A couple of months ago, I went for a walk here in Washington, D.C. My destination was 1228 N Street NW, just two blocks south of Logan Circle. My mission was to stand before the building described in a Washington Post article as a "plain three-story brick house ... with a lawn of velvety grass [and] the words 'School of Cookery'" lettered on the western facade. But when I arrived at my destination and saw instead a hulking apartment building and no lawn, I realized that wishful thinking -- or, rather, the relentless passage of time and perhaps even demolition cranes -- had gotten the better of me.
In fact, the aforementioned Post article is dated May 3, 1896. The quaint house at 1228 N Street and the School of Cookery no longer exist. In 1906, the school's founder Anna Woodbury (née Lowell) died in her home several blocks from the school at 1319 Massachusetts Avenue -- another house that I later confirmed on the same walk is no more.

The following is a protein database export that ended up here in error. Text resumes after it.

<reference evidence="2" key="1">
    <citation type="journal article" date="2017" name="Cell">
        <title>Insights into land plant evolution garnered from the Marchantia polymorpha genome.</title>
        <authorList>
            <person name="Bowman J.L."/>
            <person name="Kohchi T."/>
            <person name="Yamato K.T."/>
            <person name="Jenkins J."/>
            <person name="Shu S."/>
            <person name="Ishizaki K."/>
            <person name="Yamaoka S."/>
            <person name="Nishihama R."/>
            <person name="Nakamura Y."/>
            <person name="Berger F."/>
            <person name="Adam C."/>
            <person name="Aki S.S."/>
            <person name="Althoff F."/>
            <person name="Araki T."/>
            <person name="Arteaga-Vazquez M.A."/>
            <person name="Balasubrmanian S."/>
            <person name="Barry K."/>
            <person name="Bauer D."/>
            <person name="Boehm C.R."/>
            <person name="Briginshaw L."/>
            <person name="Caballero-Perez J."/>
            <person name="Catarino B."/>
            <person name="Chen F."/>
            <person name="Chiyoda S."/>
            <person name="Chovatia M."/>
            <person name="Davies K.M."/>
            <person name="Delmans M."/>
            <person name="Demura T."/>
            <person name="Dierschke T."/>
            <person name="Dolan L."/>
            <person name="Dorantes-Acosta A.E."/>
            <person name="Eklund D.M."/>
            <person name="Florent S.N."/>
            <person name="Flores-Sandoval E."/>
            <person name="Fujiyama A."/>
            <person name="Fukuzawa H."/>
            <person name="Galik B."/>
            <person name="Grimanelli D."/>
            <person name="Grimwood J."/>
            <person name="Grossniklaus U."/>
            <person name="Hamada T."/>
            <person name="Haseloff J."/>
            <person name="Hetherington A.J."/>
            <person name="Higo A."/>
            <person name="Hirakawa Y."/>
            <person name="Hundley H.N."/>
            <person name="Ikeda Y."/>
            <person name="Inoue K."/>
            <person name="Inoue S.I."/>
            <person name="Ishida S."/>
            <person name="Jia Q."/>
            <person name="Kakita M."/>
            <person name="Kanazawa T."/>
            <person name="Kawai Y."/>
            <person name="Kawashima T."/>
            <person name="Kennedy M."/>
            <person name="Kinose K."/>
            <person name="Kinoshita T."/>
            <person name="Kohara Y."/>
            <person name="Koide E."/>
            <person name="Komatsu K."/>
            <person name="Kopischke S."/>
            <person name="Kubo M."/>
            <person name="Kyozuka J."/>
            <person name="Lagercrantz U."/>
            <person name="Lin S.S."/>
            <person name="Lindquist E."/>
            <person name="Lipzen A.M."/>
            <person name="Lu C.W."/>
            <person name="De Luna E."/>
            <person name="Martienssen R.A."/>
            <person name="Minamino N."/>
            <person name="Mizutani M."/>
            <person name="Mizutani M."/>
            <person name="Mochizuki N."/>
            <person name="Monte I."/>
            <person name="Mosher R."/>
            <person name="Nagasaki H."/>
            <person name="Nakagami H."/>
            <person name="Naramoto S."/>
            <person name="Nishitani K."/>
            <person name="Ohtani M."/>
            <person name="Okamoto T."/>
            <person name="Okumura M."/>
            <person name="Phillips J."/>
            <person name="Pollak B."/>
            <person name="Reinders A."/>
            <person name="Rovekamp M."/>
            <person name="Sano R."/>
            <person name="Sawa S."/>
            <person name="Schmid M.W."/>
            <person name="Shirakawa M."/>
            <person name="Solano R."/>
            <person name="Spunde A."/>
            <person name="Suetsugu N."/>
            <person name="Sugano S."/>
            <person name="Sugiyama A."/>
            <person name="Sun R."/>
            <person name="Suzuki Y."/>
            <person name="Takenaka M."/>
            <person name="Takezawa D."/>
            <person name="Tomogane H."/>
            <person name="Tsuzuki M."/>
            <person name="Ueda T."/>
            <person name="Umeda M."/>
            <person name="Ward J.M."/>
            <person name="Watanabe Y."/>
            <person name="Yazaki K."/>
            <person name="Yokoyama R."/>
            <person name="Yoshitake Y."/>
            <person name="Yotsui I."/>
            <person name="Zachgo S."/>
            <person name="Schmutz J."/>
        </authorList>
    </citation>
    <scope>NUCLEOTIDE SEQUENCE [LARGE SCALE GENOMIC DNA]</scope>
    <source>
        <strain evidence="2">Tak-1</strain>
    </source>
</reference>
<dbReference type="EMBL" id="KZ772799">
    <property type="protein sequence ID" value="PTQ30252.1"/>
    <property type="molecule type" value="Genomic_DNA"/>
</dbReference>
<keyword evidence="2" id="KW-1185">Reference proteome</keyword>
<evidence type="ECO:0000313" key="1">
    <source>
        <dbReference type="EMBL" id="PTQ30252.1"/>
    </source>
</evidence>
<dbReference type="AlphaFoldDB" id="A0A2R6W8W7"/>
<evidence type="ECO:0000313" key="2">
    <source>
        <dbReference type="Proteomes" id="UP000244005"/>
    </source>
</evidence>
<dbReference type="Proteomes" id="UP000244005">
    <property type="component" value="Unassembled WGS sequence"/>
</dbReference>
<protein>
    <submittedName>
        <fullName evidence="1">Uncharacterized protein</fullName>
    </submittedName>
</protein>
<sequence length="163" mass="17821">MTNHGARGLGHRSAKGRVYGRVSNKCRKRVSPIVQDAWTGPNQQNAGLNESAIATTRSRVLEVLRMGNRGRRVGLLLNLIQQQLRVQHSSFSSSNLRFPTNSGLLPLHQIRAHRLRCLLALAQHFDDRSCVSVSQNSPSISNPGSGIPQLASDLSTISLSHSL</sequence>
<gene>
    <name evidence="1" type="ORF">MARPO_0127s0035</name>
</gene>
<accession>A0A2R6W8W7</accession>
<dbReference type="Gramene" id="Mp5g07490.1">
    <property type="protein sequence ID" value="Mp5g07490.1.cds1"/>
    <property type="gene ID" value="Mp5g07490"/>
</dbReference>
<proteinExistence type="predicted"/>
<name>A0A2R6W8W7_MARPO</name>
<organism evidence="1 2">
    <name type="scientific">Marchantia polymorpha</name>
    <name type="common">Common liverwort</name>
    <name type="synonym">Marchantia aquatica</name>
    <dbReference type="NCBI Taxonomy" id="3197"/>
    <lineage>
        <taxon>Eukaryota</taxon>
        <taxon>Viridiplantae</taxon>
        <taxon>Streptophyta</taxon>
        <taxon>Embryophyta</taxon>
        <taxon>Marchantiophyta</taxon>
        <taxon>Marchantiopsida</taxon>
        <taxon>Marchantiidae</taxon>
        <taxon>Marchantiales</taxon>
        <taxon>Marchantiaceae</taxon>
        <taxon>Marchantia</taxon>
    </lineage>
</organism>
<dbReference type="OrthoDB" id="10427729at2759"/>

I've been drawn to Anna Lowell and inspired to take walks like this in search of her story after encountering an artifact from her life that, unlike the School of Cookery, still exists. At the National Library of Medicine one can view a photographic album presented to Lowell in 1864 by a group of attendants in D.C.'s Armory Square Hospital. In 1862, having recently been trained as a nurse, Lowell had traveled from Cambridge to D.C. and immediately gotten to work. Lowell -- niece of the famous poet and critic James Russell Lowell -- initially served as a nurse on a hospital ship, the Daniel Webster, and, for the remainder of the Civil War, volunteered in Ward K of the Armory Square Hospital.